PCC Part of Coalition to Train Baby Boomers
WINTERVILLE—Pitt Community College was recently chosen as one of 11 colleges to join the Plus 50 Encore Completion Program, a national initiative designed to train 10,000 baby boomers over the next three years for new jobs in health care, education and social service.
The program is offered by the American Association of Community Colleges (AACC) in cooperation with its member colleges and will ultimately comprise 100 colleges offering special training programs for students age 50 and older. It is being funded through a $3.2 million grant from the Deerbrook Charitable Trust.
In addition to grant funds to augment training programs, participating colleges gain access to toolkits and extensive marketing resources to effectively reach out to students 50 and older. They’ll also benefit from the advice and support of college staff at other community colleges that have successfully implemented programs for older learners and understand the population’s unique needs.
“Baby boomers are not like traditional college students,” said Mary Sue Vickers, director of the Plus 50 Initiative at AACC. “We find that colleges need to adapt how they operate to support their job training needs and educational success.”
Those adaptations might include adjusting registration systems to accommodate students who don’t have electronic transcripts, tailoring career counseling to the needs of older adults who need to re-train quickly and get back in the job market, forging partnerships with employers and community organizations, and educating faculty about baby boomer learning styles.
As part of its work, AACC will develop an implementation manual with guidelines and promising practices for serving the plus-50 population.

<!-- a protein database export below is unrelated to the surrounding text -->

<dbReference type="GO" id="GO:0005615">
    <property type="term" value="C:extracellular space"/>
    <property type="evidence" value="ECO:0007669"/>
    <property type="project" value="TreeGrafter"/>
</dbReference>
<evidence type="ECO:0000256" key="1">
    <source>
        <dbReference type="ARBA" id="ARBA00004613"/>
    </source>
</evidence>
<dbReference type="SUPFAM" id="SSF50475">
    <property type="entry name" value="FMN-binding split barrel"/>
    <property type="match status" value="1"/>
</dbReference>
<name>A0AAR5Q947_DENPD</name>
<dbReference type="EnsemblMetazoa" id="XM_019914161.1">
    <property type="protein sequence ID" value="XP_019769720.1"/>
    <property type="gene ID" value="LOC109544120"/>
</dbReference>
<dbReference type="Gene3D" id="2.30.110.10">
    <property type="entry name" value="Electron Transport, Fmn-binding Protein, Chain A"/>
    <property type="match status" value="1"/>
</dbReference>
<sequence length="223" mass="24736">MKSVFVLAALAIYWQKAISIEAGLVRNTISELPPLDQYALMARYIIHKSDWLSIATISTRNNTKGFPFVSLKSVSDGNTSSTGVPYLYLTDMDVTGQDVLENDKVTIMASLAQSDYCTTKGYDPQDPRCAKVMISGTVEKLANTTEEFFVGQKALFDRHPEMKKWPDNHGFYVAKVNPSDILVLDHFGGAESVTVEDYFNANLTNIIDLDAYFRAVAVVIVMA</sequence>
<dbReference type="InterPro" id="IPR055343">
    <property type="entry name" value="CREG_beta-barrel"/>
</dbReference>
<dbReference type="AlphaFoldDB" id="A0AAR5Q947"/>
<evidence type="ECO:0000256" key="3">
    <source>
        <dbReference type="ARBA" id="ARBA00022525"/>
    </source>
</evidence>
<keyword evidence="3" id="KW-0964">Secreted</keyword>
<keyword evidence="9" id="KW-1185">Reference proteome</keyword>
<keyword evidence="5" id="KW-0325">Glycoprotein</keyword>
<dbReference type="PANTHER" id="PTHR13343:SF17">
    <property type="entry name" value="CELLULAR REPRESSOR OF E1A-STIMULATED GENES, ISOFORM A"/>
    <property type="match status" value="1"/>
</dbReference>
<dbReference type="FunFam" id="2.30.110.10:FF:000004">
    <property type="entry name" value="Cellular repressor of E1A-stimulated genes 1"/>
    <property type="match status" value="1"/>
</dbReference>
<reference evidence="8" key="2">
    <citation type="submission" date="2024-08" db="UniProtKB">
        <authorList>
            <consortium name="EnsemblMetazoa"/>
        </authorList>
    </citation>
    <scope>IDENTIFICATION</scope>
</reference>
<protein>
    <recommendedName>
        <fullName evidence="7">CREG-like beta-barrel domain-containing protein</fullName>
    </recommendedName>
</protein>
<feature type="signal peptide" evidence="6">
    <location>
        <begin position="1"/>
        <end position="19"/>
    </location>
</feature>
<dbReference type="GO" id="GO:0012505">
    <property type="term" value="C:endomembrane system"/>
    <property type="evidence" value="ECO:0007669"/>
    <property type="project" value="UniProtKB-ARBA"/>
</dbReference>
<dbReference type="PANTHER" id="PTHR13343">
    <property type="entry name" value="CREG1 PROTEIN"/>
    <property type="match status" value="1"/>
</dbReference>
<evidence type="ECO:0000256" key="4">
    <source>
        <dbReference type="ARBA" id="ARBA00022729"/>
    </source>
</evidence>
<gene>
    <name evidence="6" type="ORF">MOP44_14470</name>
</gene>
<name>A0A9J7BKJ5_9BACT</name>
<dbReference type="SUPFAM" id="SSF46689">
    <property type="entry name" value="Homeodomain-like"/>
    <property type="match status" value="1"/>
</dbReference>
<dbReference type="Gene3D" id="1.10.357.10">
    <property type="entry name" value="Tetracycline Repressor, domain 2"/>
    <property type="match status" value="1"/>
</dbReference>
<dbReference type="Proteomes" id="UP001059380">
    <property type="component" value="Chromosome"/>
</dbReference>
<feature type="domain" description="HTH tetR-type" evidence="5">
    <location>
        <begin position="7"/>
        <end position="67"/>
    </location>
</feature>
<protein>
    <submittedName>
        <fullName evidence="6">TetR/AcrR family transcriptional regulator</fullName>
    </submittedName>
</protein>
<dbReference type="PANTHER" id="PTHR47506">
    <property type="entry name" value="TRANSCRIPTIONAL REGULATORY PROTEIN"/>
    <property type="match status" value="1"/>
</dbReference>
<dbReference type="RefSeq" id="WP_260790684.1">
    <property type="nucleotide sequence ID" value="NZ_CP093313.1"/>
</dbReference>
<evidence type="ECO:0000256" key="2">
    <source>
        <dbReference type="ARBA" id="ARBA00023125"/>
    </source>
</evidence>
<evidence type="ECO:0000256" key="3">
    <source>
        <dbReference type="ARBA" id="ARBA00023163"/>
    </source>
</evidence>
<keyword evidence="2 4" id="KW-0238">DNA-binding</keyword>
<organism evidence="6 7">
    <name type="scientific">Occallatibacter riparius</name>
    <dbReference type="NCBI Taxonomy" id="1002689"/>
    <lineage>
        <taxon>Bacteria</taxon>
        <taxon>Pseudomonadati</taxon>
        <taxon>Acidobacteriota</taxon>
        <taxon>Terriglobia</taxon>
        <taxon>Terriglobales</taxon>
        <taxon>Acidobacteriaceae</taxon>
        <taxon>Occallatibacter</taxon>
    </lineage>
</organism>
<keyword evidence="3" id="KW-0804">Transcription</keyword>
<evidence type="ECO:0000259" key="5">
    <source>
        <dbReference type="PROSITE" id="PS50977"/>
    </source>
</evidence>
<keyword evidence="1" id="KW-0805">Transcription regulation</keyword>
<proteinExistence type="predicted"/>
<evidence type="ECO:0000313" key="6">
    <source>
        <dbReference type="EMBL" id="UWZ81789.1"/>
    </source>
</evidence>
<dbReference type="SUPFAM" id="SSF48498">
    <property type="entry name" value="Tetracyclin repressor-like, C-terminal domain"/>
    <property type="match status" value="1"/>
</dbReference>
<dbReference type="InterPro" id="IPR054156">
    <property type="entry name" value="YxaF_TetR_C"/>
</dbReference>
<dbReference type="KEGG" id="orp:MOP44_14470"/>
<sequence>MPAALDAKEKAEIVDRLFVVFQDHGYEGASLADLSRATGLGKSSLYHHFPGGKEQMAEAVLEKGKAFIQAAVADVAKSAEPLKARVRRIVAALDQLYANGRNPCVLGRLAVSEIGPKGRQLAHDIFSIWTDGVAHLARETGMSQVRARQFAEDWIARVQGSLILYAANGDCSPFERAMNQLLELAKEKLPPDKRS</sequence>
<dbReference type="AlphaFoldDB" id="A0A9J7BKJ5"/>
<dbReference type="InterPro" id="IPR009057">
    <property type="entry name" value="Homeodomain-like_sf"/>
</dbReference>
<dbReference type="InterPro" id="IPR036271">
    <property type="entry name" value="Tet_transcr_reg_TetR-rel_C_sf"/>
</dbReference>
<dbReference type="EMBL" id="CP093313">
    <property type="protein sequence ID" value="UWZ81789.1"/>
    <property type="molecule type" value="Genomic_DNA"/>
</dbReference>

Baby boomers have increasingly turned to community colleges for help training for new careers. Since 2007, adults age 50 and older have struggled in a job market plagued by record unemployment. Many find they must re-invent their careers and update skills in order to be hired. Careers in health care, education and social services also appeal to baby boomers, who often have an interest in civic engagement.
Vickers says the program expects to add an additional 89 colleges by early 2013 in order to reach 10,000 baby boomer students by 2015.
PCC and the other colleges involved with the Plus 50 Encore Completion Program will build upon the success of AACC’s Plus 50 Initiative. Since 2008, that initiative has centered on training programs to get unemployed older adults back on the job.
An independent evaluation of AACC’s Plus 50 Initiative found that 89 percent of students who took part in the program agreed that college workforce training helped them acquire new job skills, and 72 percent attributed landing a job to such training.
The Plus 50 Encore Completion program supports AACC’s work to increase the number of students who finish degrees, certificates and other credentials. In April 2010, AACC joined other higher education organizations in committing to promote the development and implementation of policies, practices and institutional cultures that will produce 50 percent more students with high-quality degrees and certificates by 2020.
Lumina Foundation currently funds the participation of 18 community colleges in the Plus 50 Completion Strategy, which is helping baby boomers complete degrees or credentials. AACC’s Plus 50 Initiative began with support from The Atlantic Philanthropies and originally involved 15 colleges, and then expanded to 32 more colleges.
In addition to PCC, which was the only college from North Carolina to be chosen, other schools selected to participate in the Plus 50 Encore program are: Arapahoe Community College (Littleton, Colo.), Black River Technical College (Pocahontas, Ark.), Broome Community College (Binghamton, N.Y.), John Wood Community College (Quincy, Ill.), Lansing Community College (Lansing, Mich.), Owens State Community College (Perrysburg, Ohio), San Jacinto Community College District (Pasadena, Texas), Southside Virginia Community College (Alberta, Va.), Waubonsee Community College (Aurora, Ill.) and West Virginia University at Parkersburg (W.Va.).